Sexually transmitted diseases (STDs) remain highly prevalent. Global estimates suggest 340 million new cases of syphilis, gonorrhea, chlamydia and trichomoniasis,1
whereas U.S. estimates suggest 19 million new infections, each year.2,3
HIV, the most feared STD, undermines the health of 33 million people worldwide, with 1.1 million people infected domestically. The annual incidence of HIV in the U.S. is 56,300, a rate that has remained stable for the past decade.4
Importantly, 84% of new HIV infections result from sexual behavior.5
STDs can lead to pelvic inflammatory disease, chronic pelvic pain, infertility, cervical and oropharyngeal cancer among women, and epididymitis, urethritis, and oropharyngeal cancer among men.2, 6, 7
Untreated HIV leads to AIDS; current HIV treatments are not curative, require lifelong adherence to costly medications, and incur troublesome side effects. Clearly, HIV and the other STDs remain prevalent, and result in premature morbidity and mortality.
The HIV-STD nexus is important because (1) STDs facilitate the transmission of HIV;8, 9
thus, STD prevention and treatment provides a cornerstone of HIV prevention. (2) Clients attending STD clinics often engage in risky sexual practices that heighten risk for HIV (e.g., unprotected sex and sexual partner concurrency),10-12
and find partners from social networks burdened with STDs.13
(3) Clients at urban STD clinics are disproportionately African-American, a population sub-group with the highest incidence of HIV (45% of new HIV infections5
). (4) Clients attending STD clinics are more likely to be infected with HIV.14
Given these facts, STD clinics provide an opportune venue for sexual risk reduction and HIV prevention programs.
Sexual risk reduction programs in STD clinics typically feature one of two approaches. Brief interventions usually involve clinic-based, individual counseling.15
Such interventions can be tailored to individuals, but are constrained by time, space, and staffing limitations, and usually offer only minimal skills training – an intervention component recognized as essential for sustained behavior change.16-19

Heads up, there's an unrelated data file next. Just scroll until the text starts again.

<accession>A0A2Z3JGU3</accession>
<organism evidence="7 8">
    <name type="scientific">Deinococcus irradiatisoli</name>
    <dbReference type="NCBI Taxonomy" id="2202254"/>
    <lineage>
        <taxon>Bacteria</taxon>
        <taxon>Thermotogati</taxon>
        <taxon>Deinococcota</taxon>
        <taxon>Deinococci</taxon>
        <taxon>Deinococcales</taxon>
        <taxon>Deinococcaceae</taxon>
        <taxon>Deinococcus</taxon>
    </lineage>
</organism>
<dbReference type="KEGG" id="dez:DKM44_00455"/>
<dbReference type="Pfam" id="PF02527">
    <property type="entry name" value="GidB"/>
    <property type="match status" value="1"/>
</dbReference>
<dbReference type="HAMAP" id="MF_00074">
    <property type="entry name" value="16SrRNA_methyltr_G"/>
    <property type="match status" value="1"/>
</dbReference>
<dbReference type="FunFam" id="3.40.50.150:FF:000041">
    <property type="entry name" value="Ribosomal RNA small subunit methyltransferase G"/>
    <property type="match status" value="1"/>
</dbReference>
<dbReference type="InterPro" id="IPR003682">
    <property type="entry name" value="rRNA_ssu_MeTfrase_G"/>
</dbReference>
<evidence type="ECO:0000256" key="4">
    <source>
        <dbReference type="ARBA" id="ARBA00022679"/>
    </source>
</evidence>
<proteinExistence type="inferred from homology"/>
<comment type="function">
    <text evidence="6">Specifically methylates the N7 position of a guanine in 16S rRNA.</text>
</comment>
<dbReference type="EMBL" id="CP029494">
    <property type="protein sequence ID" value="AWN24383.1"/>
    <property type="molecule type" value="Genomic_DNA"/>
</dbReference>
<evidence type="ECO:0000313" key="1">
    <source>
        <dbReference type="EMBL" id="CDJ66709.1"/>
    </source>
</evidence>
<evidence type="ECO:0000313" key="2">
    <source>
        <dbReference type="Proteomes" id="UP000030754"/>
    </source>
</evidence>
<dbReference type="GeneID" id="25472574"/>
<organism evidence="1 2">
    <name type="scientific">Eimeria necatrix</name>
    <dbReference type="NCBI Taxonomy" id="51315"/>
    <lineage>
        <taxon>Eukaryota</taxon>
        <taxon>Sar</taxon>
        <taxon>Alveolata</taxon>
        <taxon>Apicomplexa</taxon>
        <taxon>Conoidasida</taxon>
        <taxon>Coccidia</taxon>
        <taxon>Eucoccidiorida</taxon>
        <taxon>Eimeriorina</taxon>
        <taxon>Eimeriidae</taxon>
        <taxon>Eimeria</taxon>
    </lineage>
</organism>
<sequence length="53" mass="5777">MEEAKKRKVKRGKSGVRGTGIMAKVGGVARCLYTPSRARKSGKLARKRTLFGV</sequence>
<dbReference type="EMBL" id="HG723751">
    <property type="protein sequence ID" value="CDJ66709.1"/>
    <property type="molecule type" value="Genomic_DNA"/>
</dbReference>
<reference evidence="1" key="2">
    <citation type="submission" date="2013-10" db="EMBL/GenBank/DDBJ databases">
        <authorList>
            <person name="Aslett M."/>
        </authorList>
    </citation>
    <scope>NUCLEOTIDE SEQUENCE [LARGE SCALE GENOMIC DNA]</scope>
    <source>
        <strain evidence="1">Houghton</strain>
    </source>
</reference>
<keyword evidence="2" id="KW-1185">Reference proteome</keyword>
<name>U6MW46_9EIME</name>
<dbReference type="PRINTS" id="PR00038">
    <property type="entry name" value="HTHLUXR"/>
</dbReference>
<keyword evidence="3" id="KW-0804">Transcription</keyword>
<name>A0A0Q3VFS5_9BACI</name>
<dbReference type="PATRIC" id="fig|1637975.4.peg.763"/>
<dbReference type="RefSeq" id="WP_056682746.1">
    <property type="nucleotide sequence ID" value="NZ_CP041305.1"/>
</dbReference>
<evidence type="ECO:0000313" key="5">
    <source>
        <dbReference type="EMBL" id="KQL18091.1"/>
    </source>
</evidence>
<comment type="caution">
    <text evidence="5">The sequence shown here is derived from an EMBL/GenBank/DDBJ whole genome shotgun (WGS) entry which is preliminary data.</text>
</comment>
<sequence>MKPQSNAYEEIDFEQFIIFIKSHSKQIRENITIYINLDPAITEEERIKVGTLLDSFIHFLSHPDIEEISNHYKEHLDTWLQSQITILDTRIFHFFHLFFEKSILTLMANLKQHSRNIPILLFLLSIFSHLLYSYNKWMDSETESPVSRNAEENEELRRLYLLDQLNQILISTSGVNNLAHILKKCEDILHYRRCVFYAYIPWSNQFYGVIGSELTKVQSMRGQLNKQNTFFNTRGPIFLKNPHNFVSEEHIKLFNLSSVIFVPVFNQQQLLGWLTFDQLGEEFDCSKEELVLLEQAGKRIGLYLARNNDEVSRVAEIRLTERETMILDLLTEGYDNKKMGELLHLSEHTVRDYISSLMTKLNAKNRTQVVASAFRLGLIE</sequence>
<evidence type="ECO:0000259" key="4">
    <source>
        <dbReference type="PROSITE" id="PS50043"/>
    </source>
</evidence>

In contrast, intensive interventions permit more thorough skills training and are usually conducted in small groups, which allows for peer support and role-play partners, and greater efficiency.20, 21
However, intensive interventions are often limited by low client motivation (e.g., ambivalence about the need for risk reduction) and poor attendance.
Despite the promise of brief and intensive interventions, the incidence of HIV in the U. S. has remained stable for the past decade,5
suggesting the need for improved intervention approaches. To our knowledge, no one has investigated the combined use of brief and intensive interventions to reduce sexual risk behavior, even though this integration has been efficacious in the context of substance use treatment.22
In the sexual health context, brief motivational interventions might stimulate initial change and help patients to recognize the benefits of attending intensive (skills-based) interventions. A brief motivational intervention also might prepare patients to profit from an intensive intervention and, thereby, optimize response to the latter. In summary, the combined use of a brief, clinic-based intervention with a more intensive intervention may optimize long-term sexual risk reduction.
This randomized controlled trial (RCT) was designed to evaluate a two-step approach to sexual risk reduction. The first step included: (a) a brief informational intervention (B-INFO), or (b) a brief motivational intervention (BMI). We envisioned the B-INFO arm as a high quality “standard” care control condition that meets HIV post-test counseling requirements; and, we hypothesized that receiving a BMI would motivate increased condom use, and improve attendance at a subsequent intensive intervention.22
The second step involved: (a) an intensive informational, motivational, and behavioral skills training (I-IMB) workshop, (b) an intensive informational (I-INFO) workshop (that served as a time-matched comparison intervention), or (c) a no workshop control. We hypothesized that inclusion of skills exercises in the I-IMB workshop would promote more behavior change relative to an intensive informational workshop or no workshop.16
In addition, we tested hypotheses that the combination of the BMI and I-IMB interventions would lead to greater risk reduction relative to the other intervention combinations, and that improvement would be greatest at a 3-month follow-up with a gradual dilution of intervention effects from 3 to 12 months.23